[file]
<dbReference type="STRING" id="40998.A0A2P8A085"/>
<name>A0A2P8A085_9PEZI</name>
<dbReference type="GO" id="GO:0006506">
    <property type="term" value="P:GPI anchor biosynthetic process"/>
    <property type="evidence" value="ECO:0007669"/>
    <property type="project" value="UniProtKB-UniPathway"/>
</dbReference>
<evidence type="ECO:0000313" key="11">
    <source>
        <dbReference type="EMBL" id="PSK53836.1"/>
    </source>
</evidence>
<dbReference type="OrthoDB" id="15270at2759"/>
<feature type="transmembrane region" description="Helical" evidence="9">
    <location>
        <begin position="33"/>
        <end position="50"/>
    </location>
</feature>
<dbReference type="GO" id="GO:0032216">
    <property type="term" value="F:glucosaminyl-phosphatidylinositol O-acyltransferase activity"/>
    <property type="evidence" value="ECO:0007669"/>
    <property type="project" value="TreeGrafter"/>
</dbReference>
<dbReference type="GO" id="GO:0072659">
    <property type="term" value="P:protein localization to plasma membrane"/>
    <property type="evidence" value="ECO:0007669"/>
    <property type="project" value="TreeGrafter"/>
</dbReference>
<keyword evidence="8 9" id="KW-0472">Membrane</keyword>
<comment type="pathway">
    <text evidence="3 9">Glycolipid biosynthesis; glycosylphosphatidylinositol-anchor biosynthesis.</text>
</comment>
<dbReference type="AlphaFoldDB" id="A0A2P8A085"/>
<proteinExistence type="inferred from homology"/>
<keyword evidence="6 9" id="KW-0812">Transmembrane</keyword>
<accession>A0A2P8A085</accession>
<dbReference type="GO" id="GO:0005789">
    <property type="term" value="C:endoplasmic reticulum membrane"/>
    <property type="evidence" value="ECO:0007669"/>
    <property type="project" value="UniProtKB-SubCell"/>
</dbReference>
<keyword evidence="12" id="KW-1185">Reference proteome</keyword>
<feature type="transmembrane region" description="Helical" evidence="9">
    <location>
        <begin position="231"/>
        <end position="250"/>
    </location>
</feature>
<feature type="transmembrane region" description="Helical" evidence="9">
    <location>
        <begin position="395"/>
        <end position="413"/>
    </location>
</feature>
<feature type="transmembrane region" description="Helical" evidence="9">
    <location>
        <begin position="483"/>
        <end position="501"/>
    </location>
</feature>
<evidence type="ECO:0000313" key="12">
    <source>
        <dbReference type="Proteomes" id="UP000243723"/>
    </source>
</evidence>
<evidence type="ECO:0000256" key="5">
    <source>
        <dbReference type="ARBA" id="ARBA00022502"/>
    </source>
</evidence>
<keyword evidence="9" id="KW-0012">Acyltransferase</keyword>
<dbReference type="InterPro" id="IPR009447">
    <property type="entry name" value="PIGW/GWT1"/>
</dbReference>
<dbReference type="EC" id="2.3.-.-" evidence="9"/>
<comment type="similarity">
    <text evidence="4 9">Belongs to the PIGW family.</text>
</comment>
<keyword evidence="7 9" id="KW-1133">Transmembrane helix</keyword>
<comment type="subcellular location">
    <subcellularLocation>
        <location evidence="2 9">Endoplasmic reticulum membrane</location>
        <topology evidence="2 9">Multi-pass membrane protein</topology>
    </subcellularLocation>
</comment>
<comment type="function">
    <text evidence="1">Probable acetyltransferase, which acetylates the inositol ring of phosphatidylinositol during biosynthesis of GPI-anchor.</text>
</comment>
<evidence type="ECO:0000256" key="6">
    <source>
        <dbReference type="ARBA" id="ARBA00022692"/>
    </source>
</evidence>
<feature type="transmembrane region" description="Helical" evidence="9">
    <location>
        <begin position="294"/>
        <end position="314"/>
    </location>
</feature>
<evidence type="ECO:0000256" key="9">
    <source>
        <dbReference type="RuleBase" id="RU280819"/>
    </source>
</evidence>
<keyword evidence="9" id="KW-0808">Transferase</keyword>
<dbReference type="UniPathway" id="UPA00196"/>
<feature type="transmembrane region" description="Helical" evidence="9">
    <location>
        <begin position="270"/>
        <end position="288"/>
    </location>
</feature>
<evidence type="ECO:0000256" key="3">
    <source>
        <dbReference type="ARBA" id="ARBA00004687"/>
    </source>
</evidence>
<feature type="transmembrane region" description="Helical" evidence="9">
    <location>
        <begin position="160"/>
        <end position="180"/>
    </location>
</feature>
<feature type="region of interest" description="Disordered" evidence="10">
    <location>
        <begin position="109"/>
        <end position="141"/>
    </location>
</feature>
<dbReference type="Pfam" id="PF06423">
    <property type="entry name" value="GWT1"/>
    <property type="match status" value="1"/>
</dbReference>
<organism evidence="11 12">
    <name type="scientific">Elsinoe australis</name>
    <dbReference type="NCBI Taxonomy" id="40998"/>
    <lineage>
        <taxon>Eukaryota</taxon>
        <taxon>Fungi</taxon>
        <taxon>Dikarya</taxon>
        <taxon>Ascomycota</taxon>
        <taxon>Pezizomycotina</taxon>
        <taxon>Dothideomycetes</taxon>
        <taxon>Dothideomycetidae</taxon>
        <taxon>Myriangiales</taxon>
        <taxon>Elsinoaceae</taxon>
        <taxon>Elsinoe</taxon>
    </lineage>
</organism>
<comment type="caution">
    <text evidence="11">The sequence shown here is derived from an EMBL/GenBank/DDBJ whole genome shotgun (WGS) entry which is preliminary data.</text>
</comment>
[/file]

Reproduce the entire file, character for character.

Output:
<dbReference type="STRING" id="40998.A0A2P8A085"/>
<name>A0A2P8A085_9PEZI</name>
<dbReference type="GO" id="GO:0006506">
    <property type="term" value="P:GPI anchor biosynthetic process"/>
    <property type="evidence" value="ECO:0007669"/>
    <property type="project" value="UniProtKB-UniPathway"/>
</dbReference>
<evidence type="ECO:0000313" key="11">
    <source>
        <dbReference type="EMBL" id="PSK53836.1"/>
    </source>
</evidence>
<dbReference type="OrthoDB" id="15270at2759"/>
<feature type="transmembrane region" description="Helical" evidence="9">
    <location>
        <begin position="33"/>
        <end position="50"/>
    </location>
</feature>
<dbReference type="GO" id="GO:0032216">
    <property type="term" value="F:glucosaminyl-phosphatidylinositol O-acyltransferase activity"/>
    <property type="evidence" value="ECO:0007669"/>
    <property type="project" value="TreeGrafter"/>
</dbReference>
<dbReference type="GO" id="GO:0072659">
    <property type="term" value="P:protein localization to plasma membrane"/>
    <property type="evidence" value="ECO:0007669"/>
    <property type="project" value="TreeGrafter"/>
</dbReference>
<keyword evidence="8 9" id="KW-0472">Membrane</keyword>
<comment type="pathway">
    <text evidence="3 9">Glycolipid biosynthesis; glycosylphosphatidylinositol-anchor biosynthesis.</text>
</comment>
<dbReference type="AlphaFoldDB" id="A0A2P8A085"/>
<proteinExistence type="inferred from homology"/>
<keyword evidence="6 9" id="KW-0812">Transmembrane</keyword>
<accession>A0A2P8A085</accession>
<dbReference type="GO" id="GO:0005789">
    <property type="term" value="C:endoplasmic reticulum membrane"/>
    <property type="evidence" value="ECO:0007669"/>
    <property type="project" value="UniProtKB-SubCell"/>
</dbReference>
<keyword evidence="12" id="KW-1185">Reference proteome</keyword>
<feature type="transmembrane region" description="Helical" evidence="9">
    <location>
        <begin position="231"/>
        <end position="250"/>
    </location>
</feature>
<feature type="transmembrane region" description="Helical" evidence="9">
    <location>
        <begin position="395"/>
        <end position="413"/>
    </location>
</feature>
<feature type="transmembrane region" description="Helical" evidence="9">
    <location>
        <begin position="483"/>
        <end position="501"/>
    </location>
</feature>
<evidence type="ECO:0000313" key="12">
    <source>
        <dbReference type="Proteomes" id="UP000243723"/>
    </source>
</evidence>
<evidence type="ECO:0000256" key="5">
    <source>
        <dbReference type="ARBA" id="ARBA00022502"/>
    </source>
</evidence>
<keyword evidence="9" id="KW-0012">Acyltransferase</keyword>
<dbReference type="InterPro" id="IPR009447">
    <property type="entry name" value="PIGW/GWT1"/>
</dbReference>
<dbReference type="EC" id="2.3.-.-" evidence="9"/>
<comment type="similarity">
    <text evidence="4 9">Belongs to the PIGW family.</text>
</comment>
<keyword evidence="7 9" id="KW-1133">Transmembrane helix</keyword>
<comment type="subcellular location">
    <subcellularLocation>
        <location evidence="2 9">Endoplasmic reticulum membrane</location>
        <topology evidence="2 9">Multi-pass membrane protein</topology>
    </subcellularLocation>
</comment>
<comment type="function">
    <text evidence="1">Probable acetyltransferase, which acetylates the inositol ring of phosphatidylinositol during biosynthesis of GPI-anchor.</text>
</comment>
<evidence type="ECO:0000256" key="6">
    <source>
        <dbReference type="ARBA" id="ARBA00022692"/>
    </source>
</evidence>
<feature type="transmembrane region" description="Helical" evidence="9">
    <location>
        <begin position="294"/>
        <end position="314"/>
    </location>
</feature>
<evidence type="ECO:0000256" key="9">
    <source>
        <dbReference type="RuleBase" id="RU280819"/>
    </source>
</evidence>
<keyword evidence="9" id="KW-0808">Transferase</keyword>
<dbReference type="UniPathway" id="UPA00196"/>
<feature type="transmembrane region" description="Helical" evidence="9">
    <location>
        <begin position="270"/>
        <end position="288"/>
    </location>
</feature>
<evidence type="ECO:0000256" key="3">
    <source>
        <dbReference type="ARBA" id="ARBA00004687"/>
    </source>
</evidence>
<feature type="transmembrane region" description="Helical" evidence="9">
    <location>
        <begin position="160"/>
        <end position="180"/>
    </location>
</feature>
<feature type="region of interest" description="Disordered" evidence="10">
    <location>
        <begin position="109"/>
        <end position="141"/>
    </location>
</feature>
<dbReference type="Pfam" id="PF06423">
    <property type="entry name" value="GWT1"/>
    <property type="match status" value="1"/>
</dbReference>
<organism evidence="11 12">
    <name type="scientific">Elsinoe australis</name>
    <dbReference type="NCBI Taxonomy" id="40998"/>
    <lineage>
        <taxon>Eukaryota</taxon>
        <taxon>Fungi</taxon>
        <taxon>Dikarya</taxon>
        <taxon>Ascomycota</taxon>
        <taxon>Pezizomycotina</taxon>
        <taxon>Dothideomycetes</taxon>
        <taxon>Dothideomycetidae</taxon>
        <taxon>Myriangiales</taxon>
        <taxon>Elsinoaceae</taxon>
        <taxon>Elsinoe</taxon>
    </lineage>
</organism>
<comment type="caution">
    <text evidence="11">The sequence shown here is derived from an EMBL/GenBank/DDBJ whole genome shotgun (WGS) entry which is preliminary data.</text>
</comment>